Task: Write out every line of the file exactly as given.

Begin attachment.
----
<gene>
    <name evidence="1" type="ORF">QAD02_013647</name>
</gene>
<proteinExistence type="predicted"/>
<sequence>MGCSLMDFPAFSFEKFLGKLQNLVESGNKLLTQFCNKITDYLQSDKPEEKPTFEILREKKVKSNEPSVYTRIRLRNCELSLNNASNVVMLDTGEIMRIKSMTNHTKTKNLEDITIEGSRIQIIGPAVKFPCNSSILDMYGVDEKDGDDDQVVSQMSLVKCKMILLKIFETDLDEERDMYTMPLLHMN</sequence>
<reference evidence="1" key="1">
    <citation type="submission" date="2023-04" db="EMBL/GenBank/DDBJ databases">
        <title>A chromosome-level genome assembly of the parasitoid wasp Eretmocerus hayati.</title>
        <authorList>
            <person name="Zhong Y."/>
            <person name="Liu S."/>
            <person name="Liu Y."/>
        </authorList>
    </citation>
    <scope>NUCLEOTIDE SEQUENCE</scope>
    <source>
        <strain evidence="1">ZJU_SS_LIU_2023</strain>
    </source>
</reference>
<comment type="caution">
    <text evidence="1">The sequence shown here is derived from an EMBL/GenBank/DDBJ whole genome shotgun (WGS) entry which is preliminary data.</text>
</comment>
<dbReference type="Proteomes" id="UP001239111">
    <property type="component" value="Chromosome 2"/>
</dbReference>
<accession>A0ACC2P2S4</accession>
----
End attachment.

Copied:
<gene>
    <name evidence="1" type="ORF">QAD02_013647</name>
</gene>
<proteinExistence type="predicted"/>
<sequence>MGCSLMDFPAFSFEKFLGKLQNLVESGNKLLTQFCNKITDYLQSDKPEEKPTFEILREKKVKSNEPSVYTRIRLRNCELSLNNASNVVMLDTGEIMRIKSMTNHTKTKNLEDITIEGSRIQIIGPAVKFPCNSSILDMYGVDEKDGDDDQVVSQMSLVKCKMILLKIFETDLDEERDMYTMPLLHMN</sequence>
<reference evidence="1" key="1">
    <citation type="submission" date="2023-04" db="EMBL/GenBank/DDBJ databases">
        <title>A chromosome-level genome assembly of the parasitoid wasp Eretmocerus hayati.</title>
        <authorList>
            <person name="Zhong Y."/>
            <person name="Liu S."/>
            <person name="Liu Y."/>
        </authorList>
    </citation>
    <scope>NUCLEOTIDE SEQUENCE</scope>
    <source>
        <strain evidence="1">ZJU_SS_LIU_2023</strain>
    </source>
</reference>
<comment type="caution">
    <text evidence="1">The sequence shown here is derived from an EMBL/GenBank/DDBJ whole genome shotgun (WGS) entry which is preliminary data.</text>
</comment>
<dbReference type="Proteomes" id="UP001239111">
    <property type="component" value="Chromosome 2"/>
</dbReference>
<accession>A0ACC2P2S4</accession>